The literature classes that I teach for middle and high school students ended this week, and Sunday is Mother’s Day. I decided to acknowledge these two occasions by staying in bed late this morning to finish reading a wonderful book, Circe by Madeline Miller.
In The Odyssey, Circe, the so-called “witch of Aiaia,” is one of the many minor characters who delays beleaguered hero Odysseus on his 10-year journey back to his home in Ithaca–in this case, by her turning his sailors into swine. In the tale, Odysseus, with the support of Hermes, forces her to restore his men, takes her as a lover, and after a year’s residence, gets her to tell him how to avoid the dangers in the next phase of his journey (including a trip to visit the Underworld) before heading off and never seeing her again.
Things are a little more complicated in Madeline Miller’s 2018 novel, Circe. Odysseus doesn’t even show up until half-way through the book, allowing readers to learn about all the life experiences that this character, which Miller says is the first designated “witch” in Western literature, brought to her encounter with Odysseus. She portrays Circe as a divine woman who learns how to grow into her power and carve an independent life in the patriarchal culture of the Greeks and Greek mythology. Circe’s motivations and assessments of her time with Odysseus diverge from what I, at least, made up from reading the original myth. And once Odysseus leaves, her independent life goes on, continuing to grow and learn and even love after the classic hero has left his life with her behind.
I love this book for a number of reasons. I think Miller writes beautifully, and I enjoy her vividly descriptive prose about a world of a different place and a different time. I’m TOTALLY into myth, and for the vast majority of the book, Miller sticks with the events of the ancient myths. However, she brings an insightful modern interpretation of the same events we as a people have been reading or hearing for several centuries that encourages us to reconsider what we have believed from our traditional high school or college studies.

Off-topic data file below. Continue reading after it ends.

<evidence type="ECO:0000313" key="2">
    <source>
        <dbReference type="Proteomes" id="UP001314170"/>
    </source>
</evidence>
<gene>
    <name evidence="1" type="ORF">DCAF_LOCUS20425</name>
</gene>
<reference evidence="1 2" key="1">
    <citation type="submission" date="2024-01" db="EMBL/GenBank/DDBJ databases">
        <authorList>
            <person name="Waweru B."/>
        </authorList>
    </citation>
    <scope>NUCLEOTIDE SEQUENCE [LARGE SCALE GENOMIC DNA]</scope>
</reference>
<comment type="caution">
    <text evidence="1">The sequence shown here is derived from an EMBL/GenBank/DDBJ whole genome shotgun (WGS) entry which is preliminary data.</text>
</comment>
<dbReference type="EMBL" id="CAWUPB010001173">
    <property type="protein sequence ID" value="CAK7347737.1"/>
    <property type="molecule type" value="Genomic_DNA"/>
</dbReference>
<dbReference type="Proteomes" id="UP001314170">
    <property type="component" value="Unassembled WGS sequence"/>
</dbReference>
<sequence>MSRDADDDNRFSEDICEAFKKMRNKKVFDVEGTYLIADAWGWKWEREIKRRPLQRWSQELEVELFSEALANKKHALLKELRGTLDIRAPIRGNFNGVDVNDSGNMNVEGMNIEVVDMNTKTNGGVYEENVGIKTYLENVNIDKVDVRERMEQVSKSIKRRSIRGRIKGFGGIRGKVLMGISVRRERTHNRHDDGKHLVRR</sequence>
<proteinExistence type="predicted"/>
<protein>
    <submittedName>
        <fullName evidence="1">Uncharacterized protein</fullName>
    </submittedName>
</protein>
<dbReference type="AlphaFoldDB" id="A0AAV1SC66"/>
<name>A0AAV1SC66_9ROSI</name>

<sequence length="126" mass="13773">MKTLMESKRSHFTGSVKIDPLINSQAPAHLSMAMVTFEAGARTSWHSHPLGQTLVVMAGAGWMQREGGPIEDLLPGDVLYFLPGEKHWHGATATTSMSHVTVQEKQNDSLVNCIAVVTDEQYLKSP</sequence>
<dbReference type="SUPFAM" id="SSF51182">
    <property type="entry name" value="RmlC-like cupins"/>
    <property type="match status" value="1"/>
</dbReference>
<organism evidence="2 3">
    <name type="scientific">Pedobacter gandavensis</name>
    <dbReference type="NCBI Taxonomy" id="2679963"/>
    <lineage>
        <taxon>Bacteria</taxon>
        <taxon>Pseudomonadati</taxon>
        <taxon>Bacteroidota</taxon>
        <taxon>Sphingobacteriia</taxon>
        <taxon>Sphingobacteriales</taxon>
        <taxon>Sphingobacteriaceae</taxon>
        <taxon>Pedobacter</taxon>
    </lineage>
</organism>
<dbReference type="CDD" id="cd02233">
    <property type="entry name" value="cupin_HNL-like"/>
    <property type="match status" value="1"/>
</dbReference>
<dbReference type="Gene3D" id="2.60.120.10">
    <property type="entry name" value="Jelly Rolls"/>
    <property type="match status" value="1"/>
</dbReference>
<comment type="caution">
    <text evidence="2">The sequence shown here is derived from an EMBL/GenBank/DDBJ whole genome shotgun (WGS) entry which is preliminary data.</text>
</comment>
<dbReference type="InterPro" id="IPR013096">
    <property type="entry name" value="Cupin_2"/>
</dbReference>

This book is described as a feminist version of this part of The Odyssey, and I suppose it is. There is certainly much critique about the failings of male misogyny and patriarchy. However, it is not a paean to female togetherness. Instead, some of the protagonist’s greatest trials or dangers come from other females. On the other hand, some of her greatest supporters have been male.
As I said earlier, it’s complicated…
Still, perhaps because I happened to read it this week (and maybe nothing is an accident), I particularly love this book because I think it captures the ferocity of a mother’s love. There are some not great moms, and some pretty bad moms in this book. But there are also some depictions of how I feel about being a mom, although I’m no mythical creature.
For example, I can totally relate (as in, I felt the same thing even if I couldn’t state it in such poetic prose) to this quote by one dedicated mom in the book talking about her child:
“I would look at him and feel a love so sharp it seemed my flesh lay open. I made a list of all the things I would do for him. Scald off my skin. Tear out my eyes. Walk my feet to bones, if only he would be happy and well.”
And in the book, this is not just fancy rhetoric. The character demonstrates her willingness to do what she had claimed and more.
In addition, as a mom of a child who is now an adult, but who is home from his college because of this pandemic, I could echo the words of a different mother from the one above:
“He is a good son, he has always been. I seek a little time before I lose him, before we are thrust into the tide again.
In this case, this mother is a model of giving our older children the support that we can, while encouraging them to follow their bliss, even if it leads them away from us–the last thing we selfishly would want for ourselves. I know that I, and many of my friends with college children, are enjoying the family meals and other time spent together during this stay-at-home period. Still, we want our children to have their college experience and their own life adventures. We can treasure this “little time” to have them home with us before we will release them, or even push them out of the nest, because we know that is what is best for them.
So there are many reasons to enjoy this book. But today, I celebrate it for how it demonstrates the love, the power, the wisdom, the strength, and the accomplishments of women, which can manifest itself in non-traditional ways.
All in all, a delightful way to start off a Mother’s Day Weekend.
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